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Old April 7th, 2004, 07:46 AM   #5
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Nick, is your demo available for web viewing? I'd be very interested in a sample of the kind of enhancements you're getting from the software you describe.

David Hurdon
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Old April 7th, 2004, 10:27 AM   #6
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We have a realatively cheap doorway dolly (which also has track wheels, so I can rent regular dolly track when needed) and a Trovato Tote jib. Lots of my shooting is in offices or other rooms which have smooth floors, so it's fairly easy to do dolly shots instead of zooms and cuts. By mounting the camera on the jib and the jib on the dolly, you can walk along with the camera as the dolly operator pushes or pulls the dolly, and the result is much like a Steadicam movement. Booming up and down can also enhance a shot along with the dolly move, when needed. I think these types of things make our stuff a lot more theatrical than most corporate type vignettes you see.

Also, we rent HMI lighting when needed. Rather than all the action happening in rooms with closed blinds, we like to see out the windows, which gives nice depth to the shots. You can do that a lot faster and easier with HMIs versus gelling the windows. Also, I've found that the camera I use with the settings I crank in (DSR500WSL/1) looks very nice when shooting under daylight filtration with HMIs. I can't do this all the time because of costs, but if you have the budget, getting the right lighting to make the shot the best you can will go a long way toward enhancing your production values. Obviously, the way you use the lights is even more important. Flat lighting screams cheap video.

And, I like to shoot in 16:9 whenever possible, which allows for more interesting compostion.
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Old April 7th, 2004, 02:07 PM   #7
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I don't have a full demo online, but this example shows some of the simple stuff that can be done:

NBBF DVD Demo - QuickTime (9Meg)

The background loop animation, "Computer-Guy" animation and "visual guides" were all CGI done in Bryce. These are just some basic things that were done in Bryce. The client loved it and it was the success with these that prompted me to get the 3dToolkit which is quite a bit more powerful and video friendly than Bryce. (Bryce doesn't render interlaced, where 3dToolkit does, and Bryce also lacks good title tools.)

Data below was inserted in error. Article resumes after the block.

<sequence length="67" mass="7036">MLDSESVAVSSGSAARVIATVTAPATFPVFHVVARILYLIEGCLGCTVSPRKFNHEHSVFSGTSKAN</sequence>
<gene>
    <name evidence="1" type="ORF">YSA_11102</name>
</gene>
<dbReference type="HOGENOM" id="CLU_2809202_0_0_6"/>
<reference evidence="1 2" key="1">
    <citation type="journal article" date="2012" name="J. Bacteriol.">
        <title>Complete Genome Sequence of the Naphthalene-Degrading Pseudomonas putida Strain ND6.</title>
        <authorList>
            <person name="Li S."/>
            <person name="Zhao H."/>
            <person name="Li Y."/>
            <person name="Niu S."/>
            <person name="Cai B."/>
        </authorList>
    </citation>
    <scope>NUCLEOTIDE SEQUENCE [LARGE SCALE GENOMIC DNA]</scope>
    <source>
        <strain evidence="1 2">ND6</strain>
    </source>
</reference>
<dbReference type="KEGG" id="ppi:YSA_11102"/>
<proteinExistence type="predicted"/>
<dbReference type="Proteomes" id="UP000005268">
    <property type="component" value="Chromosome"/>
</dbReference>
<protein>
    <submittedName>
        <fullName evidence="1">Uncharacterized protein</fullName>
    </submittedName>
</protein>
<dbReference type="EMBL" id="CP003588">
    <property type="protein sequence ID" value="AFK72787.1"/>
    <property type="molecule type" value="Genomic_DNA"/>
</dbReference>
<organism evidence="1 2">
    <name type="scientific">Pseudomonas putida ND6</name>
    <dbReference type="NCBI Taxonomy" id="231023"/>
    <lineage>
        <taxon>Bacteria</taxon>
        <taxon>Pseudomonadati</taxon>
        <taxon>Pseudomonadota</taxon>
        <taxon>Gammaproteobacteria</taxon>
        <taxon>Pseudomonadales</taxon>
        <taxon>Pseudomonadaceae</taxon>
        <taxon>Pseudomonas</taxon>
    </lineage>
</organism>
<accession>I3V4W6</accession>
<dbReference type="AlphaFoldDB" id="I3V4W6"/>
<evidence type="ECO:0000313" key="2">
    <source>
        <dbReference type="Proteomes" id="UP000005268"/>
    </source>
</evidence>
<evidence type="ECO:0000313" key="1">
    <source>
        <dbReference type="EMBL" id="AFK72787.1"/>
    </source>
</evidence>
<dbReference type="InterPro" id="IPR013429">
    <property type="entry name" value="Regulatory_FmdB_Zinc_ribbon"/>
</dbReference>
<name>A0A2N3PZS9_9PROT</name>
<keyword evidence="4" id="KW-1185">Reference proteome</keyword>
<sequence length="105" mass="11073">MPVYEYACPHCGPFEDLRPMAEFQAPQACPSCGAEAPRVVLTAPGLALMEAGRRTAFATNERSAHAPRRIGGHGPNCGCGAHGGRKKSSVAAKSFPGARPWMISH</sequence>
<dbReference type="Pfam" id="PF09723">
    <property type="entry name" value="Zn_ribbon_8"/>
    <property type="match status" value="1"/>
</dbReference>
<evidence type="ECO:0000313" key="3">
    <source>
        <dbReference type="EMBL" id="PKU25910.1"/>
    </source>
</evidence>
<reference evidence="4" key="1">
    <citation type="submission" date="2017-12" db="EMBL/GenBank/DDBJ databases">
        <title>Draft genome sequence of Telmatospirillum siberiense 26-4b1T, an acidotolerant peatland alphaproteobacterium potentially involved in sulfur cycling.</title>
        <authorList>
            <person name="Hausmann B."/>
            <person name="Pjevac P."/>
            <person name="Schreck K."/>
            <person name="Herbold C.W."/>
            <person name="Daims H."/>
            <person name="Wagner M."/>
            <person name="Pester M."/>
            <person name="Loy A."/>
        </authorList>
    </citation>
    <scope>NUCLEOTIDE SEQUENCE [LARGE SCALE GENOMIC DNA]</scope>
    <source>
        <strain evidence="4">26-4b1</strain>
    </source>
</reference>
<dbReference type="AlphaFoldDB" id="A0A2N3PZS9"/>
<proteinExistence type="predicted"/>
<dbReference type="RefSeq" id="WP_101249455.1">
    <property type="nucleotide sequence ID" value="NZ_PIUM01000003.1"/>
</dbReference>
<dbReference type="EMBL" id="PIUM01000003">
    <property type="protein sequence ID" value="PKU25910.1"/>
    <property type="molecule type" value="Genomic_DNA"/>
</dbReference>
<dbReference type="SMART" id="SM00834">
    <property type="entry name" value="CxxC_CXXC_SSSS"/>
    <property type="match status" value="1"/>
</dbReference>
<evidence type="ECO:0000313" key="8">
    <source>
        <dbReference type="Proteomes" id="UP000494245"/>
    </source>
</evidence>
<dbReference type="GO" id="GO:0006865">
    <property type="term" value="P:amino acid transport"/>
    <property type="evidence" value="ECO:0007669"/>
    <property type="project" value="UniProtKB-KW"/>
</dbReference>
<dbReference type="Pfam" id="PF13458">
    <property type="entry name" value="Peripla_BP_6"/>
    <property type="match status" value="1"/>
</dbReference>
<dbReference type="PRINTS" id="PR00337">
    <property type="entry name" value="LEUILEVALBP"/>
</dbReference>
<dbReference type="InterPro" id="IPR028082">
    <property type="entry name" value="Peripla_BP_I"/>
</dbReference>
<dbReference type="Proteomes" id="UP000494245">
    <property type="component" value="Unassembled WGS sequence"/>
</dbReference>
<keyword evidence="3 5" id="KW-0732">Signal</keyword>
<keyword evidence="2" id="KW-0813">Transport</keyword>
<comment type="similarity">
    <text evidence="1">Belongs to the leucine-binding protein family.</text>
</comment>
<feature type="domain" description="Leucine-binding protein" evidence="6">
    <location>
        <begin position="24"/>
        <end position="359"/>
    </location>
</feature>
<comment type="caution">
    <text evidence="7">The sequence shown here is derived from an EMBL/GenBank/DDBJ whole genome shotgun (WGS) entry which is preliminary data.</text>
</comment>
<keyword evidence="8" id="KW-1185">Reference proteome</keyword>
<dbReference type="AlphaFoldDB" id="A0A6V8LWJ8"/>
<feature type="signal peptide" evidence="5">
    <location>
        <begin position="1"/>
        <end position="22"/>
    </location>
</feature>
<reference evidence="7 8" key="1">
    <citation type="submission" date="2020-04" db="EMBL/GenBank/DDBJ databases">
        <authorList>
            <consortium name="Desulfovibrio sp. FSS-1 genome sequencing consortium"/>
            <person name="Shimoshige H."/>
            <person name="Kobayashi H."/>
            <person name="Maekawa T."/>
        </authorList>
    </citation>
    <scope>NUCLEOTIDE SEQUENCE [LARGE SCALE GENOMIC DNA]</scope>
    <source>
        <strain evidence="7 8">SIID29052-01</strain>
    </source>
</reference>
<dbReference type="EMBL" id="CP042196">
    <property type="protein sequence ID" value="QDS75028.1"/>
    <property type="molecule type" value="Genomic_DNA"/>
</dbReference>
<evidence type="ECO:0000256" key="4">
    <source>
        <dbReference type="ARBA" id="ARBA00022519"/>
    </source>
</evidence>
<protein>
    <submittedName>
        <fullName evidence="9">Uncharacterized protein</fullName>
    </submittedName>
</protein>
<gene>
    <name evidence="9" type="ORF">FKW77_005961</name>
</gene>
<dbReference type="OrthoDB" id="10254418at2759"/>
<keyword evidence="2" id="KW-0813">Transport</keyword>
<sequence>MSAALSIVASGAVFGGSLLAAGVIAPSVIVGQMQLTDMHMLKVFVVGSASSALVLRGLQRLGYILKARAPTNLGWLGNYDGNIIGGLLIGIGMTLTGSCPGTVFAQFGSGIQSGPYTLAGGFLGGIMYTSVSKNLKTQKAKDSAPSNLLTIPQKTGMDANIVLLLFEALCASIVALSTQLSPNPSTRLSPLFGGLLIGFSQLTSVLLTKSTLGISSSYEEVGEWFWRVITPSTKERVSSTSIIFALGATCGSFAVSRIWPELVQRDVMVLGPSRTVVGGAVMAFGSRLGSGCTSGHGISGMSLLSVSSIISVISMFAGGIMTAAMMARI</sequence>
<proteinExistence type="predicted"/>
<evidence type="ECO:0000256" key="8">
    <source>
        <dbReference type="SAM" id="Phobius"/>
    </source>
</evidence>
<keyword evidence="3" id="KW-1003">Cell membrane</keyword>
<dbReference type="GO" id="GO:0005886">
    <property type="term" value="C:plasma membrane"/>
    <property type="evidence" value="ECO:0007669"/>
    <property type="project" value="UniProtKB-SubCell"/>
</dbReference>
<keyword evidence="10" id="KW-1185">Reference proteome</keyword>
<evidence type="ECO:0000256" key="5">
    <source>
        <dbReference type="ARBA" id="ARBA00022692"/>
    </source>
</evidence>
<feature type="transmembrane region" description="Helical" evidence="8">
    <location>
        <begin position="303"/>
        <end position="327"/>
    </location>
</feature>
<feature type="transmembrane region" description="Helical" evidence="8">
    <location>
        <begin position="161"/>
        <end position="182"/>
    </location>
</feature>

I only just started working with the 3dTK in the last two months, and all that "work" has been in spare time after the kids are in bed. I think I'm about two months from having a better demo ready to go featuring camera matched CGI and more complex animations and particle effects.

Have fun.
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Old April 7th, 2004, 02:38 PM   #8
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Thanks Nick. That's cool. I'm curious now and off to take a closer look at the 3DToolkit.

David Hurdon
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Old April 8th, 2004, 05:23 AM   #9
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Hi Nick. I tried to take a look at your demo but all I got was the audio and a message saying that I do not have the required compressor installed. Sadly, that was all the info I got - no clue as to where I might get this elusive compressor! Tried loading it into Vegas - audio only. Same with WMP. Thought you might like to know in case you're sending this link to prospective customers! I'm sure the problem is at my end, but I doubt I'm the only one out there with the same problem!

Anyway, to contribute specifically to this thread:

1. Cool3D Production Studio : http://www.ulead.com/cool3d/runme.htm
Really easy 3d titling and a surprising load more for $129 (Cool3D 3.5, a slightly lesser specced version, is $50). Used sparingly it gives some great results. Also allows you to import 3ds files and use them as Cool3D objects. I put together a nice little 5 second composition of an all-chrome 747 flying past the beautiful Chrysler Building and 'through the camera'. Took about ten minutes. Pointless, but nice to look at.

2. I made use of a two legged tripod (in other words one leg had snapped off) as a kind of steadycam. Now this is REALLY basic but it works to a degree. With the camera mounted on the tripod head, the remaining two legs under each arm and the tripod centre piece resting on the belly, the weight of the camera forces the legs up into the armpits and gives some balance. It works best on walking shots as jerky walking motions don't seem to travel out to the camera. Coupled with the cam's remote it can be useful. As I said, it's completely basic and you can only really use it for ten or fifteen minutes at a time before your back begins to give in. Also, it's unlikely you would want to be seen with it in public.

3. Some large pieces of hardboard painted green. Lit well, it's a functional chromakeying background for a couple of quid.

4. A large skateboard. Nice low level tracking shots. Cost? No idea; I stole it from my son who got it for Christmas. An old office swivel chair serves a similar purpose for slightly higher level shots. In both cases, the floor surface determines the quality of the shot.